Good Manufacturing Practices (GMPs) for midsize manufacturers kick in today, upping the ante in the quality-control game. Beyond GMPs, however, a recent government partnership with private industry is helping maintain supply-chain integrity for those companies importing and exporting ingredients.
Called the Customs Trade Partnership Against Terrorism (C-TPAT), a few suppliers have signed on board, and soon the programme will be just another part of every company's QA/QC efforts.
"A lot of companies don't know about it but in the near future it will be a mandatory programme, not something you opt to do," said Jean Trimbo, purchasing manager for Integrity Nutritionals, which supplies the CinnulinPF cinnamon ingredient and also is a distributor and contract manufacturer that works worldwide. "We might have seen greater delays importing into the country had we not been enrolled."
That is part of the bargain. "The risk of supply-chain disruptions, and an increased number of customs inspections resulting from noncompliance with C-TPAT, is simply cost prohibitive. Border delays cost money," noted an FDA release. "Moreover, without certification, a company is not eligible for benefit programs such as the Importer Self-Assessment (ISA) program, and more and more companies insist upon doing business only with C-TPAT certified companies. C-TPAT is simply an industry standard at this point."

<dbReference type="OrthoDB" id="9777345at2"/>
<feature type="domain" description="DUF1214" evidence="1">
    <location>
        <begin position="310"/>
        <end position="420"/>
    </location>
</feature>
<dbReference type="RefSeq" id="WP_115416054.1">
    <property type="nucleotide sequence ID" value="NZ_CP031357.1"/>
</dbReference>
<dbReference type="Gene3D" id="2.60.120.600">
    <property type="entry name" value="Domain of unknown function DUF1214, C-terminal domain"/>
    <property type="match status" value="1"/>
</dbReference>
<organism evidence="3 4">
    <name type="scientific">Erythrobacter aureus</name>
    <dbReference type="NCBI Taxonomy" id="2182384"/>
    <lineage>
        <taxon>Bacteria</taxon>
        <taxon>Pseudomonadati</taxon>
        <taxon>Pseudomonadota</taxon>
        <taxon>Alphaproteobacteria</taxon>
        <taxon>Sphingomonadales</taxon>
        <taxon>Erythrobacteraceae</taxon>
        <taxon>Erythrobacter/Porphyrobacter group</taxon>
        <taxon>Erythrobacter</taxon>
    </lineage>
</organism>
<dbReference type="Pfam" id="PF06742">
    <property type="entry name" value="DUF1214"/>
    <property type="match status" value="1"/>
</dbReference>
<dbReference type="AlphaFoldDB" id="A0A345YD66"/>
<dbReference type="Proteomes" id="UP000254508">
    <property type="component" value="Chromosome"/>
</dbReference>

Companies signing on are demonstrating a desire to maintain rigorous supply-chain security, while also benefiting from priority processing at the border, minimizing the potential for delays that can create problems, financial hardships and time-to-market issues.
"Through the program, we make sure we audit all our supply, their processes, educating suppliers on the security that's necessary," said Trimbo. "Customs would like us to do audits overseas and if we don't do them, they'd like us to do third-party audits."
She said the process was time consuming and you must get the buy-in of all your vendors. But the extra steps to vouchsafe the integrity of their ingredients is a smart move for the company.
"It played into our agenda of how we wanted to conduct business. When we are looking for new vendors we reject a lot because the C of A (Certificate of Analysis) doesn't match what the product tests out at. It's one of the primary reasons we opted to go into the programme, and also why we test every ingredient we get — to make sure it meets our specs and it's safe."
For more on supply-chain security in the age of agroterrorism, check out this Rand research brief and this presentation from the Third International Symposium on Agroterrorism.